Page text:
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The discovery, nature, and implications of a Papiamentu text fragment from 1783 (1)

by Bart Jacobs (Leiden University) & Marijke J. van der Wal (Leiden University)

In this paper, we discuss the recent discovery of four letters written in 1783, one of which is written fully in Papiamentu, the other three comprising Papiamentu fragments. The data in these constitute one of the earliest written attestations of Papiamentu.

Curacao vlakte van hato haseth2

Curaçao, vlakte van Hato. Foto © Carel de Haseth


We first provide a brief overview of the earliest attestations of Papiamentu and then present the Letters as Loot research programme, to which we owe the discovery of the 1783 letters. Following this, the article discusses the contents of the letters and the socio-historical context in which they were written. To close, we discuss the value of this new source for Papiamentu studies.

1. Early references to and written attestations of Papiamentu
Controversial as the place of birth of Papiamentu may be, discussing whether the language developed in situ or was imported from elsewhere, scholars agree on particular historical-linguistic aspects, such as the view that the language established itself as a communication vehicle on Curaçao in the second half of the 17th century and had become the dominant speech and mother tongue among the slaves and freed slaves by the beginning of the 18th century (e.g. Kouwenberg & Muysken 1995:205; Bartens 1996:274). These assumptions are supported by several testimonies. In 1704, for instance, the German Father Alexius Schabel mentioned in his travelogue that the ‘slaves of Curaçao speak broken Spanish’ (cf. e.g. van Wijk 1958:169; Bartens 1996:248). A few decades later, in 1732, a Father Caysedo reported that, in addition to Spanish, Portuguese, and Dutch, the people of Curaçao spoke ‘el idioma del país’ [‘the language of the country’] (in Hartog 1968:157). A legal deposition of 1737 mentions the use of the ‘creolse taal’ [‘creole language’] by Afro-Curaçaoans (Rupert 2012:214).


Palm escher_palm

Escher – Palm

The first explicit mention of the glossonym Papiamentu (or variants thereof) is found in a most interesting document dated 1747 and discussed in detail in Kramer (2008). The document describes the court hearing that took place in New Port (Rhode Island) in 1747, i.e. towards the end of the War of the Austrian Succession (1739-1748). The court hearing was held in order to shed light on the seizure in the same year of the Dutch ship the Jonge Johannes by an English privateer (cf. §2). The English, exceptionally at peace with the Dutch at the time (cf. Table 3), had erroneously assumed the ship to belong to Spain, a misunderstanding that appears to have been created by the fact that members of the ship’s crew spoke a language resembling Spanish. At the court hearing, a member of the ship’s crew was able to convince the court that the ship was in fact sailing under the Dutch flag and that the language spoken on board the ship was not Spanish but Papiamentu. The relevant passage of the hearing is provided below (from Kramer 2008:101):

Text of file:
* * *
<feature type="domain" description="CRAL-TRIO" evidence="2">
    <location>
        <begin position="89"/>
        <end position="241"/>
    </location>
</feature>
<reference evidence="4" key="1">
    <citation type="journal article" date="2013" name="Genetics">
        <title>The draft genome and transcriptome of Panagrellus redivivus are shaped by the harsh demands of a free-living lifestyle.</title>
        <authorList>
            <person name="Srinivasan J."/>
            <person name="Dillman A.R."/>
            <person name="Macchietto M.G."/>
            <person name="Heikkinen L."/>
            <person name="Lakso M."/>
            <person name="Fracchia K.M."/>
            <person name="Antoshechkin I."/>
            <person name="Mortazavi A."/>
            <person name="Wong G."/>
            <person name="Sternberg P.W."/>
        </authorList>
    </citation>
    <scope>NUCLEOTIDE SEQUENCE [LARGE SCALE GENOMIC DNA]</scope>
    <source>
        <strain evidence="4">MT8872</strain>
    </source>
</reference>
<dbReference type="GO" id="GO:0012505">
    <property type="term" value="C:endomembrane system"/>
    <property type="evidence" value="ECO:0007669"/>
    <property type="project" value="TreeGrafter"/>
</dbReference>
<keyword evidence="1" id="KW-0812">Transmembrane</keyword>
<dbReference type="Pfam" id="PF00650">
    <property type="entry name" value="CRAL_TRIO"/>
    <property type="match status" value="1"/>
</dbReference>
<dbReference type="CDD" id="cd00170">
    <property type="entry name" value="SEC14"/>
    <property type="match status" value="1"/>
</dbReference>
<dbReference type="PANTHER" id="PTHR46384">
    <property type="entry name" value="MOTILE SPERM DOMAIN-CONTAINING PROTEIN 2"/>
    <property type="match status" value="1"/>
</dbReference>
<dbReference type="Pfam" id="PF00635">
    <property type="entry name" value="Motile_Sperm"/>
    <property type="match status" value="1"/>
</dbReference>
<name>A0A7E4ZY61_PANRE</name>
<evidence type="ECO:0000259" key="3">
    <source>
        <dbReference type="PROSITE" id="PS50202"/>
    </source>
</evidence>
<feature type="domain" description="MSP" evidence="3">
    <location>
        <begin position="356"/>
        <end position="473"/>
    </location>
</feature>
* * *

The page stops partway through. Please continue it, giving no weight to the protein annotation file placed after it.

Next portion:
Q(uestio)n: What Language did the People on board the Sloop Speak.
An(swer): Dutch, Spanish, and Poppemento, but chiefly Poppemento.
Q(uestio)n: Whether they commonly talk Poppemento in Curaçao.
An(swer): Yes.
Q(uestio)n: Whether you have any knowledge of any Cocoa being sent home to Curaçao in another Vessel.
An(swer): No.
Q(uestio)n: Can you speak Dutch.
An(swer): No.

Subsequent references to the use on Curaçao of ‘Papiamento’, ‘Papimento’, ‘Papiments’, and ‘Papiamentice’ are found in reports and letters by several independent observers (two clergymen, a lieutenant and two former governors of Curacao. Table 1 summarizes the earliest references to Papiamentu that we know of (cf. Hartog 1968:157; especially Rupert 2012:217, 241 and references therein).


REF: Jacobs, Bart & Marijke J. van der Wal. 2015. “The discovery, nature, and implications of a Papiamentu text fragment from 1783”. Journal of Pidgin and Creole Languages. 30:1, 44-62.


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